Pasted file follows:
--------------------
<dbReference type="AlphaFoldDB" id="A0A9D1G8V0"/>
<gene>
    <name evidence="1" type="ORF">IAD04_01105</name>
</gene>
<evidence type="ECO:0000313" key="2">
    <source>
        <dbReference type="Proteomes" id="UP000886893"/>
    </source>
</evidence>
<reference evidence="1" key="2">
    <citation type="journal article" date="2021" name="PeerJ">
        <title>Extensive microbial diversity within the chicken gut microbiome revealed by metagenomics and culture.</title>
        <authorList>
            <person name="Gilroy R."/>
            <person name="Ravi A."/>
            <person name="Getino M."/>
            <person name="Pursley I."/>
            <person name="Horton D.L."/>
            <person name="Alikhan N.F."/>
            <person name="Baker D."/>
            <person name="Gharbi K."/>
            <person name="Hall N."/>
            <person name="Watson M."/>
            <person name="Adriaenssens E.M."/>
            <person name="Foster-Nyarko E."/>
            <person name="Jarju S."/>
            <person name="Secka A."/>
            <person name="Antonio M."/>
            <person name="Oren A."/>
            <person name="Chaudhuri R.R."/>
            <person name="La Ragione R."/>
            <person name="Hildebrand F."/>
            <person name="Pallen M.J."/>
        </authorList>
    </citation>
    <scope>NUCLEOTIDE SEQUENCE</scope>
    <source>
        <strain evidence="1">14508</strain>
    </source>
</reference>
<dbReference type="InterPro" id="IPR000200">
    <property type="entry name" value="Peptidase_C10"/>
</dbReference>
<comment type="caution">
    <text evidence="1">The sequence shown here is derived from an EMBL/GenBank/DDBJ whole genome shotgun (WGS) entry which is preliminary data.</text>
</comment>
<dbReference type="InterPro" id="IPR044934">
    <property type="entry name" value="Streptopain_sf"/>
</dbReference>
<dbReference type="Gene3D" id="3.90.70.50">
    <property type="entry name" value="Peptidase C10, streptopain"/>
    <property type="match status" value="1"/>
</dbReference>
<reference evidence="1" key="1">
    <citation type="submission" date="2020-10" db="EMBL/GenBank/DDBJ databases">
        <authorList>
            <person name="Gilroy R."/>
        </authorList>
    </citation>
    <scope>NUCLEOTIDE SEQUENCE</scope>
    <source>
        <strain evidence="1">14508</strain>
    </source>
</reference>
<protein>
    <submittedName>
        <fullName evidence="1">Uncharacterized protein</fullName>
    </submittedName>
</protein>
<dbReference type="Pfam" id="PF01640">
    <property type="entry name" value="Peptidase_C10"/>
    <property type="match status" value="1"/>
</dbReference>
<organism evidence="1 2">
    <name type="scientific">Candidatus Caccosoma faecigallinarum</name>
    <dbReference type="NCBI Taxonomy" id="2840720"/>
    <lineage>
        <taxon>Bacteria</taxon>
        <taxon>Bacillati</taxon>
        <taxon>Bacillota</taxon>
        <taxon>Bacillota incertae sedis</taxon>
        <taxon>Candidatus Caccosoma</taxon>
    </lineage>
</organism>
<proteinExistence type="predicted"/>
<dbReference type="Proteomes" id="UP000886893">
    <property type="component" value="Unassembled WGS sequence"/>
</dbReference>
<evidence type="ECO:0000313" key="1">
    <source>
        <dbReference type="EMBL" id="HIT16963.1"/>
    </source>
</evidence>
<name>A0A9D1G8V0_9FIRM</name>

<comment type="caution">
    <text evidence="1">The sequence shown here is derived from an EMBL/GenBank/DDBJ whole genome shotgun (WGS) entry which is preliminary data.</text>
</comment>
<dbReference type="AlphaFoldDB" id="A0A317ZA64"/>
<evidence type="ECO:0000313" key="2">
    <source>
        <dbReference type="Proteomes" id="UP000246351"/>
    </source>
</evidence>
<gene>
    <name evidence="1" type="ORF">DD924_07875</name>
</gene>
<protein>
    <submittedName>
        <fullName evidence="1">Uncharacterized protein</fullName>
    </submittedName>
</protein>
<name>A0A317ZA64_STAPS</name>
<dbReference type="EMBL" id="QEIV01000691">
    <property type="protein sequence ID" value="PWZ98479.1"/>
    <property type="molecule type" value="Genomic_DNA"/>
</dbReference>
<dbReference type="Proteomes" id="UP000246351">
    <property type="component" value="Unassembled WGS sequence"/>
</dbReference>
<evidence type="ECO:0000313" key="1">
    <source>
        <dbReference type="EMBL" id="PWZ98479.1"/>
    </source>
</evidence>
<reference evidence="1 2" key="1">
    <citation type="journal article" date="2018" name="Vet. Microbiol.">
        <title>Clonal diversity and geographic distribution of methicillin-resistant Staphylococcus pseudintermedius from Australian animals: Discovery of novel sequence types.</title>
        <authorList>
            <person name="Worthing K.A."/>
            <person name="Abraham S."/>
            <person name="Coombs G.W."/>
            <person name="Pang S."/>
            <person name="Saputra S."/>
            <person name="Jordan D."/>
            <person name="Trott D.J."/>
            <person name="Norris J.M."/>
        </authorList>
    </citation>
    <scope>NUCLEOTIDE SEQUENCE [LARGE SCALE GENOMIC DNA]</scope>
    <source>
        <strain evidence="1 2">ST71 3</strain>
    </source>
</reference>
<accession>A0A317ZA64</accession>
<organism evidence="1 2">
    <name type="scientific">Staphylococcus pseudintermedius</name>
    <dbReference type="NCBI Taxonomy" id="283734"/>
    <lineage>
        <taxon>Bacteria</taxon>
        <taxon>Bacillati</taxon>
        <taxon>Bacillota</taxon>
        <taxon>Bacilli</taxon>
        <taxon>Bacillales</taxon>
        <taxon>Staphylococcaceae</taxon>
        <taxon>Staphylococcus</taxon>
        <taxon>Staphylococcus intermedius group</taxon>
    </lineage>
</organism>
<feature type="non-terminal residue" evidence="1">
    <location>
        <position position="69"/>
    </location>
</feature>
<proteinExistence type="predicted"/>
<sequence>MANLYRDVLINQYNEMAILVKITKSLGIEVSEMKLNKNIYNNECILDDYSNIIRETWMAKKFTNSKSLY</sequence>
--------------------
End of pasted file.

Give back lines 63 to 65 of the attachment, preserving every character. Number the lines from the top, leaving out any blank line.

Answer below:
    </source>
</reference>
<protein>